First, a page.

‘Mm,’ Nell agreed.

It had been five years since the true crime novel that jettisoned her to literary acclaim. That hadn’t been the goal. She just wanted to tell the story, and it had taken her several years.

Nathan Stuart. Nine-year-old victim of the Syracuse Strangler, a man with a clean record. He had been luring children to his ’64 Cadillac Eldorado for a decade. The car was an antique, bright blue and in mint condition; it drew the eye. Children especially had only seen such a thing in pictures and often wanted to climb inside, as though it were a sort of time machine. Nathan Stuart was the first of his victims to ever be found – half of him, at least. His legs were never recovered, though the Strangler confessed to throwing them in a landfill outside of Rochester in exchange for a plea deal.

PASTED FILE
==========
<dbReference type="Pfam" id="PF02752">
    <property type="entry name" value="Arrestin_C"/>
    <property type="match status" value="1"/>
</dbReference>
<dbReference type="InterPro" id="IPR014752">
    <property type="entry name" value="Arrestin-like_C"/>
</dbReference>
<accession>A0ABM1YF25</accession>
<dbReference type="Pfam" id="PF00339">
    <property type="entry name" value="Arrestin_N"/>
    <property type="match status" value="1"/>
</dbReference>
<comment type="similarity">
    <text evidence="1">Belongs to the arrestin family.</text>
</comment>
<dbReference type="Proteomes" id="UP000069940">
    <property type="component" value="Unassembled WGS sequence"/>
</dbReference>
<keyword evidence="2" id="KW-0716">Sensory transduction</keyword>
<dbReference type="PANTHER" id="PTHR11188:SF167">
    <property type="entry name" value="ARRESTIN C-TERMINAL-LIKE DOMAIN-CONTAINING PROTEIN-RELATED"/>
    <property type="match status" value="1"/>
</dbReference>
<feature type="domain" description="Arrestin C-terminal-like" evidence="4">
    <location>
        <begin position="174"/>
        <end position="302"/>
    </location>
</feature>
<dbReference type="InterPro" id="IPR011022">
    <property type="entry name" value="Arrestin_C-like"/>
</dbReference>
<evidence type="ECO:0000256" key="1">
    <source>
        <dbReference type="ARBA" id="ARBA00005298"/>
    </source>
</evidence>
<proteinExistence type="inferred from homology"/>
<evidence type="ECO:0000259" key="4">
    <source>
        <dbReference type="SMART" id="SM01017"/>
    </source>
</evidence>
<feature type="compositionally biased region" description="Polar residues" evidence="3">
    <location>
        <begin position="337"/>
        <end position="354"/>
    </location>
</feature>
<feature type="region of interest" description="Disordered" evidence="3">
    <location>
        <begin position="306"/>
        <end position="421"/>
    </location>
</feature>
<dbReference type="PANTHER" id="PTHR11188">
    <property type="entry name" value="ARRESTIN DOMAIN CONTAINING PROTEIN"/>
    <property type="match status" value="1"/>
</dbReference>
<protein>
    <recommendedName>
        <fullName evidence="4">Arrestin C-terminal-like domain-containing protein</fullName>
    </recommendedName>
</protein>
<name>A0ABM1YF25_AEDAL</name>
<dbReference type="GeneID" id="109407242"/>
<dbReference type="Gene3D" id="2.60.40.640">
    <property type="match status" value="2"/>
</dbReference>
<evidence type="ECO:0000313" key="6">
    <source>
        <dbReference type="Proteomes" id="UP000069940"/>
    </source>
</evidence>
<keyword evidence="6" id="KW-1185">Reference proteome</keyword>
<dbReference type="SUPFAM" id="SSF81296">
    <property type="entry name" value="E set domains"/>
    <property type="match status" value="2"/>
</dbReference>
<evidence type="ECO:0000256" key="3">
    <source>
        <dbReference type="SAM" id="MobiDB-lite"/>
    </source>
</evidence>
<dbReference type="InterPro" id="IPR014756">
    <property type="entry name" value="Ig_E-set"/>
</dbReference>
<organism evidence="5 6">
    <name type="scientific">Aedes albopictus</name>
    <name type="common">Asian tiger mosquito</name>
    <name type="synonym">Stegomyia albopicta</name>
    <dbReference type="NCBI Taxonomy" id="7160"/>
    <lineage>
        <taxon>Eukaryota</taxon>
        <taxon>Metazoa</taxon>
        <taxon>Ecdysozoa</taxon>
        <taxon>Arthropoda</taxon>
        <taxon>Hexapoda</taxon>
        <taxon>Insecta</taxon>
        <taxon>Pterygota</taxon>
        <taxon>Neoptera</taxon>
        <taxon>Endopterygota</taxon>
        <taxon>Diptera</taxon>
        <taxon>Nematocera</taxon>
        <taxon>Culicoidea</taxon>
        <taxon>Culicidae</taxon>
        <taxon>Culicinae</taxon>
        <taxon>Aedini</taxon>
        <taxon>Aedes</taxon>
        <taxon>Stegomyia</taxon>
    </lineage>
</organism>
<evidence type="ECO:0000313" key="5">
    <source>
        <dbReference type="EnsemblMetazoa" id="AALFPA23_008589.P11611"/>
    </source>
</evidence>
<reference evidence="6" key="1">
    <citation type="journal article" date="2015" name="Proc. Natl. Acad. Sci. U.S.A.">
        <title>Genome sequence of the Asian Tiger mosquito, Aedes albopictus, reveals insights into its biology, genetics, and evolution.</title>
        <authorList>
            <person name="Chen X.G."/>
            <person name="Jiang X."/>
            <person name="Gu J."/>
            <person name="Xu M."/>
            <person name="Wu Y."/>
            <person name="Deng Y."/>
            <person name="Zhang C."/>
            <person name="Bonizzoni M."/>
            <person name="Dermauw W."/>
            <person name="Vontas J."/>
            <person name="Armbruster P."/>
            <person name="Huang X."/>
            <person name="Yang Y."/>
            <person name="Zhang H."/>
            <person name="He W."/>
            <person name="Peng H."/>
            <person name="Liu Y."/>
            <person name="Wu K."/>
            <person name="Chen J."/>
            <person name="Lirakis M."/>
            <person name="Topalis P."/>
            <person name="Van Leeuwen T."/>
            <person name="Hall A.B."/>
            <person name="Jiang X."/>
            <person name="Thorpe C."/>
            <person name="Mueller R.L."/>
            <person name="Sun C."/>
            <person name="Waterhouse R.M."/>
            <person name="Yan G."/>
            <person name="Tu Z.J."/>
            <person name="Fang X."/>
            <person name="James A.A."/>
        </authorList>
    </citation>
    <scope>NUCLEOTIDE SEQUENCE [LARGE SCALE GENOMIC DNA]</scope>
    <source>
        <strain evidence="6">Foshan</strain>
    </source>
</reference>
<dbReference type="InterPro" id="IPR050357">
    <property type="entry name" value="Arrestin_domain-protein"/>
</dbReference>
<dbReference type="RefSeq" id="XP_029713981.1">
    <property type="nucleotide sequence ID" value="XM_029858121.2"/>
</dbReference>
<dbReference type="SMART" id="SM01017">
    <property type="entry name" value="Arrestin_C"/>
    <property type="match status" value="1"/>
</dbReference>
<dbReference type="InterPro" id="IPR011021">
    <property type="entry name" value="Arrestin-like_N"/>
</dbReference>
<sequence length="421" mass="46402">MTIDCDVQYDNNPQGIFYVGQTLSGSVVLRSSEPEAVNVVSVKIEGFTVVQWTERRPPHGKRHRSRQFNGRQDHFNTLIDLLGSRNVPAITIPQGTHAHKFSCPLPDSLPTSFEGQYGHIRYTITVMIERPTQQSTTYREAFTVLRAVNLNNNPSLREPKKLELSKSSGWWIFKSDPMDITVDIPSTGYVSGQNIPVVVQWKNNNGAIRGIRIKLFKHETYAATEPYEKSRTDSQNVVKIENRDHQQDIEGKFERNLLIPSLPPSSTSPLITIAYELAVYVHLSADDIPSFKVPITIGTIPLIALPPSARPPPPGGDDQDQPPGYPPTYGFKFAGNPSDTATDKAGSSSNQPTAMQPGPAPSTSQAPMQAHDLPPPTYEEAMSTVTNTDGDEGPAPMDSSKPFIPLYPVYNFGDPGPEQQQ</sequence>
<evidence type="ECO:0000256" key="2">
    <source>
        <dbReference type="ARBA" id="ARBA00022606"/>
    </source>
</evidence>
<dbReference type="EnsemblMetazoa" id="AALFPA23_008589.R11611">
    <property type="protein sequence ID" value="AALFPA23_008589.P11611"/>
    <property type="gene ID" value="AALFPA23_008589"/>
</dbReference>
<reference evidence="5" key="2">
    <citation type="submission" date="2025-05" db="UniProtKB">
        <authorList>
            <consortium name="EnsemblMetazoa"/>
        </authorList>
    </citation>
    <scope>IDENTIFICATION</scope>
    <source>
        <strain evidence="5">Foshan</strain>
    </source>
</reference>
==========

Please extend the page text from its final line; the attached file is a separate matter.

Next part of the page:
While every journalist in the city covered the story, Nell had been the only one to drive to Rochester to meet with the Stuarts. They were in no mood to speak to reporters, but Nell was a baby-faced college junior with a splash of blonde freckles across her nose and a small, unassuming sort of presence. The heaviness of her leather jacket nearly swallowed her up, and her pinstripe leggings made wrinkles where her ankles were too bony to fill them.

Later, Mrs Stuart would say it was the freckles that won her over. She showed Nell the photos of Nathan’s freckled smile, plucking the four school portraits from the mantel and laying them one at a time in Nell’s hands. Nathan at six. Nathan at seven. Nathan at eight, holding a baseball bat and missing a front tooth. Nathan at nine, in the photo that made the news all summer long. Nell handled each with care, as though she were holding what had been found of the child’s bones.